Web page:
The Nepal Trust recently carried out a number of case studies to find out more about how people feel and what they would like to see happen. One Traditional Birth Attendant admitted that she knows very little about modern healthcare and lacks formal training to understand all of the issues. She is limited to talking to, and reassuring, pregnant mothers and taking them to a nearby healthpost. There she may help with deliveries but birthing complications are way beyond her capabilities. Consequently babies are born dead or die a few days later. Cases abound of older women who have had multiple pregnancies but have lost babies, sometimes many, because of complications that could not be resolved.

One older mother, now 92 years of age and still working in the fields, has had 13 children of which 5 died within 3-4 days of delivery. She still feels the pain and the loss of those children. During this period of her life she suffered poor health and a lot of blood loss during deliveries. There was no aftercare or treatment and medication for her ailments. At that time there was no health service available and no possibility of a health check-up and any information about pregnancy and delivery. She says she didn't have a single clue about childbirth and what to expect and was always worried about dying at childbirth. People at that time were ashamed of talking about the issues with other people so no one ever mentioned it. Women did not speak about pregnancy related problems until complications arose. This was largely down to local custom and the fear of shame and loss of dignity and prestige.

In common with many throughout the region there is a general feeling that the government is not doing enough to support their needs either through lack of funds or a couldn't care approach. The older mother is now extremely grateful that the Nepal Trust has built a Birthing Centre in her village (Bargaun) and that her children and grandchildren can have a better health service in comparison to when she was young.

Change is happening, and it is being driven by local people who have experienced different lifestyles and are now better educated. One such example is a village elder also the Chairman of the local Health Management Committee. He is old enough to remember a time when there was no healthcare available and people struggled for survival. He is at the forefront of pushing for better services to educate people. He acknowledges that education is the key to a healthier life and that our Little Doctors programme of child health education is so important for the future health of their society. He does admit that it will take a long time to see a major impact and must be provided on a regular basis for many years to be effective.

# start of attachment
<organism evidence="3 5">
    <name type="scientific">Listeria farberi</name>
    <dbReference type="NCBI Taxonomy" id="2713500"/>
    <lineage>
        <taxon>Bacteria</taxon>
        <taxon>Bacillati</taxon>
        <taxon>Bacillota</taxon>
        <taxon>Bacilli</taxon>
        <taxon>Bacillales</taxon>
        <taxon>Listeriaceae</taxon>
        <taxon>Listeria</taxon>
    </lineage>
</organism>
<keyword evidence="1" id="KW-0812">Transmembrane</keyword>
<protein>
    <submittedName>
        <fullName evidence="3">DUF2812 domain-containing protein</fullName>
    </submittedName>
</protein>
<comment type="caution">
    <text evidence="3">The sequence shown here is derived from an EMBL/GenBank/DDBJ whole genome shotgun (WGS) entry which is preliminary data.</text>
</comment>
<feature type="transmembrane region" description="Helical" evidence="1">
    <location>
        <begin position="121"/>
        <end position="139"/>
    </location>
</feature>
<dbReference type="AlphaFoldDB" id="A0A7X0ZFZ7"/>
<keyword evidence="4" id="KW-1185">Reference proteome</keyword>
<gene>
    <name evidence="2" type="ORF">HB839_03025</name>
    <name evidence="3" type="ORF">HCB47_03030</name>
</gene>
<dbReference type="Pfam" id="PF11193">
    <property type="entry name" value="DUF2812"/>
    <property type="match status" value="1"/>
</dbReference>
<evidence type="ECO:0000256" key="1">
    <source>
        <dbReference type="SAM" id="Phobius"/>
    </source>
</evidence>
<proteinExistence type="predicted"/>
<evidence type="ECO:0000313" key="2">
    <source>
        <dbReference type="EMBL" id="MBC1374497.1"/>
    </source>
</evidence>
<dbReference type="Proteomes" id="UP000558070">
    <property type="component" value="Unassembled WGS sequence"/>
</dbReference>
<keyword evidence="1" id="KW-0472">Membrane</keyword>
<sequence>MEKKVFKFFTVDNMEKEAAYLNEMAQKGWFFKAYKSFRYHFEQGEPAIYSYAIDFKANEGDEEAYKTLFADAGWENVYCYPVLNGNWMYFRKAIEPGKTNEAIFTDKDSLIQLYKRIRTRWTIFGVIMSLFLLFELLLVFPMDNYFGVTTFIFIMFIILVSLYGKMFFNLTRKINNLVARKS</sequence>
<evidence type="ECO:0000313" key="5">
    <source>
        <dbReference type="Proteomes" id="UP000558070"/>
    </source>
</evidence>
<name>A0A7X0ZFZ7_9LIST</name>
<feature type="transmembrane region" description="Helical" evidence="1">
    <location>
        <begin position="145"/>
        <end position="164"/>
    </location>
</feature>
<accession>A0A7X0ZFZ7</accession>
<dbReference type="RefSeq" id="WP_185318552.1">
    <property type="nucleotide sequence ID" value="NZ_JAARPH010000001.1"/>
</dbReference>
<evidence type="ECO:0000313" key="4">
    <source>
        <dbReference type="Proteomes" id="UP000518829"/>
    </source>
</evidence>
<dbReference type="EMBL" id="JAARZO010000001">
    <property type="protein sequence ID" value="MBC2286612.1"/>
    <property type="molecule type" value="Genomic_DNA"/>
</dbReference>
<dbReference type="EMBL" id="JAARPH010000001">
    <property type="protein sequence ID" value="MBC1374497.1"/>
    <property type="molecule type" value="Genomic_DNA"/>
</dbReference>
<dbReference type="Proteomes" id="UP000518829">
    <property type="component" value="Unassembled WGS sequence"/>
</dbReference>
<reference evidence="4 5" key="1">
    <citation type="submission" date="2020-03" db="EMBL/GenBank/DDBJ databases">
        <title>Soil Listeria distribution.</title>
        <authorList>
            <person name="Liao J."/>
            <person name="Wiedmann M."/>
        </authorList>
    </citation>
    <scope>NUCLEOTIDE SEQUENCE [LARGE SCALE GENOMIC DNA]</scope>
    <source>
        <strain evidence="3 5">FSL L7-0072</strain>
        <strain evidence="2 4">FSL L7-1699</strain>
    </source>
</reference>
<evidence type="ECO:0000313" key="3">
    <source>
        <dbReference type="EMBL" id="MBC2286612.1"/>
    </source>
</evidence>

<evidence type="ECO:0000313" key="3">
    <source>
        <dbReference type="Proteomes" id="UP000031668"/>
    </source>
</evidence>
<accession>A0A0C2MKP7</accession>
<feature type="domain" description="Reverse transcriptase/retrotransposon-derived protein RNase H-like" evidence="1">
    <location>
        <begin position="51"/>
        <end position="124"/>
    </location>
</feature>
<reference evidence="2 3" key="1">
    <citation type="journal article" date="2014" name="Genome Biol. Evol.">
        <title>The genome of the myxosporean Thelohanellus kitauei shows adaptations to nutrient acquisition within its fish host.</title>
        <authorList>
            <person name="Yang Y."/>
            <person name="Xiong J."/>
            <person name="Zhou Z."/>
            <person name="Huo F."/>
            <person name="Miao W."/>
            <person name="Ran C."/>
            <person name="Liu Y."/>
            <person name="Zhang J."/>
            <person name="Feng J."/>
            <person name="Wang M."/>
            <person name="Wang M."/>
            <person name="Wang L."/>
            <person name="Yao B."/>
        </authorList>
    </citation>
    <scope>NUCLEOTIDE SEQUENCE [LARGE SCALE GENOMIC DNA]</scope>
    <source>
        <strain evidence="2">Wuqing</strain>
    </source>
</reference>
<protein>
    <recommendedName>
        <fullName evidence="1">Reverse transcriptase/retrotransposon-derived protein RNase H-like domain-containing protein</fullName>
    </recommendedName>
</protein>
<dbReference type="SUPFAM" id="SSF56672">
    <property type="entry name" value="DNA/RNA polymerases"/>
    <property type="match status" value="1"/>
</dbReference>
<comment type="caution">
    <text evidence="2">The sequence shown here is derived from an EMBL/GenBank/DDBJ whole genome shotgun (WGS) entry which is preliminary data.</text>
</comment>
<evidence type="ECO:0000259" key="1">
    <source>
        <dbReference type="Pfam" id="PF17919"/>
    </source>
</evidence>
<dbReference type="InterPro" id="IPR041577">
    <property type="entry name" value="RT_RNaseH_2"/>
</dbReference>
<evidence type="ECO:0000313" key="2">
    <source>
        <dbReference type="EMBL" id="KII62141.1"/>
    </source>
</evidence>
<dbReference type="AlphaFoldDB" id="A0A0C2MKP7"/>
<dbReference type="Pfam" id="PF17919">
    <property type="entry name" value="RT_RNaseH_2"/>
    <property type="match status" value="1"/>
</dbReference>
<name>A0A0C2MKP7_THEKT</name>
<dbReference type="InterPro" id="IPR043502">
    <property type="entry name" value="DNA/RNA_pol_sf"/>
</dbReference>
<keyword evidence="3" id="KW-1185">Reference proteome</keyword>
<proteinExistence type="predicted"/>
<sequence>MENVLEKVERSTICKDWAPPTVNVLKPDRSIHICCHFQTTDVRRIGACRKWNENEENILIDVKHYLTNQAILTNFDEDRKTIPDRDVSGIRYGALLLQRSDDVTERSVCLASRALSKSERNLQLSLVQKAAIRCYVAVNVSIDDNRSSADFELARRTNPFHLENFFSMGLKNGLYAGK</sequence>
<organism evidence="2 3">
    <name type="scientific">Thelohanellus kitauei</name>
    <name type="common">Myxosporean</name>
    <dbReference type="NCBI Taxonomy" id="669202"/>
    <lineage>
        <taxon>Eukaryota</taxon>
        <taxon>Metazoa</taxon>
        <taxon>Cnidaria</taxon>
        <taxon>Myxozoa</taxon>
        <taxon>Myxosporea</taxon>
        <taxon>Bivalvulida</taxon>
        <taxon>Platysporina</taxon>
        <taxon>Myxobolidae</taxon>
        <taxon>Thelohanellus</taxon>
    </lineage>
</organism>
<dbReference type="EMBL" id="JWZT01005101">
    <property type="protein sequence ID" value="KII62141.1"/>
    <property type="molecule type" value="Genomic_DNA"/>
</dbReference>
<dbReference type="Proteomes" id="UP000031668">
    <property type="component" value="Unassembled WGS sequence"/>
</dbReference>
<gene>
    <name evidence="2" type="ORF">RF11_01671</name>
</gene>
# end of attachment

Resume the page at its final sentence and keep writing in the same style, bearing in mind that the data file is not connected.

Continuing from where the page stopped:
The case studies have highlighted a change of thinking amongst the younger women. A 17 year old pregnant mother is quite clear about her wish to give birth at her local Nepal Trust Birthing Centre where she will get skilled help and encouragement. This is despite some pressure to uphold local culture and tradition to have the birth at home. She is still worried about complications but feels she has made the right decision and has already received much antenatal help and advice. It is still difficult for her to talk about issues in her village because, in general, most people lack education and awareness of family planning and maternal health problems. She plans to have less children than her mother and mother-in-law and intends to use family planning measures after the baby is born. In her own words 'A small family is a happy family'. Wise words indeed!

I hope you find these actual stories uplifting and a good omen for the future. I certainly do. Thank you so much for all your support over the last few years. We can do nothing without your help. I hope you will continue to support this project and continue to help the people that live in one of the remotest corners of the planet. 

Namaste.

Traditional Birth Attendant
Traditional Birth Attendant
A mother, 6 children, 4 living
A mother, 6 children, 4 living